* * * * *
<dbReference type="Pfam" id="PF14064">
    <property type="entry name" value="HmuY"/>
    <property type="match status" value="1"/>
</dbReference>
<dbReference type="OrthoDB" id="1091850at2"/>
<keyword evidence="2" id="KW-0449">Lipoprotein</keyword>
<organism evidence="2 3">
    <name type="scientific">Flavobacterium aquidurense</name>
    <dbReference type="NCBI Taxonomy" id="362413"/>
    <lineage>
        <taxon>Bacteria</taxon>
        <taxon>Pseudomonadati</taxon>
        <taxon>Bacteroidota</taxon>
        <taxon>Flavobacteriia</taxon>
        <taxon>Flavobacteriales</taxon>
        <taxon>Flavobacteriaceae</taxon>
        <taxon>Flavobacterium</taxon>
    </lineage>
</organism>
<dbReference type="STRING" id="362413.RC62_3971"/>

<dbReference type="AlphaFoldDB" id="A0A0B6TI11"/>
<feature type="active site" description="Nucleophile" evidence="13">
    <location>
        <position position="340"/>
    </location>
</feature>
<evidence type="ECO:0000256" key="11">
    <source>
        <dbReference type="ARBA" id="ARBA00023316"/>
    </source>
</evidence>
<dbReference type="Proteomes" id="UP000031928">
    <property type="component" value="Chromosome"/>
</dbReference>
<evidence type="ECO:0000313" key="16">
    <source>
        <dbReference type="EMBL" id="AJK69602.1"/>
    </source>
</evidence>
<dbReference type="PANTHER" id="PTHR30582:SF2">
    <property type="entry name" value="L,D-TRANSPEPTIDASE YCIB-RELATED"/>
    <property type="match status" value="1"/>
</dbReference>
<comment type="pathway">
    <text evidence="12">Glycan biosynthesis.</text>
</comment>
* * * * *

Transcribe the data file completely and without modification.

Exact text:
<dbReference type="Pfam" id="PF14064">
    <property type="entry name" value="HmuY"/>
    <property type="match status" value="1"/>
</dbReference>
<dbReference type="OrthoDB" id="1091850at2"/>
<keyword evidence="2" id="KW-0449">Lipoprotein</keyword>
<organism evidence="2 3">
    <name type="scientific">Flavobacterium aquidurense</name>
    <dbReference type="NCBI Taxonomy" id="362413"/>
    <lineage>
        <taxon>Bacteria</taxon>
        <taxon>Pseudomonadati</taxon>
        <taxon>Bacteroidota</taxon>
        <taxon>Flavobacteriia</taxon>
        <taxon>Flavobacteriales</taxon>
        <taxon>Flavobacteriaceae</taxon>
        <taxon>Flavobacterium</taxon>
    </lineage>
</organism>
<dbReference type="STRING" id="362413.RC62_3971"/>

<dbReference type="AlphaFoldDB" id="A0A0B6TI11"/>
<feature type="active site" description="Nucleophile" evidence="13">
    <location>
        <position position="340"/>
    </location>
</feature>
<evidence type="ECO:0000256" key="11">
    <source>
        <dbReference type="ARBA" id="ARBA00023316"/>
    </source>
</evidence>
<dbReference type="Proteomes" id="UP000031928">
    <property type="component" value="Chromosome"/>
</dbReference>
<evidence type="ECO:0000313" key="16">
    <source>
        <dbReference type="EMBL" id="AJK69602.1"/>
    </source>
</evidence>
<dbReference type="PANTHER" id="PTHR30582:SF2">
    <property type="entry name" value="L,D-TRANSPEPTIDASE YCIB-RELATED"/>
    <property type="match status" value="1"/>
</dbReference>
<comment type="pathway">
    <text evidence="12">Glycan biosynthesis.</text>
</comment>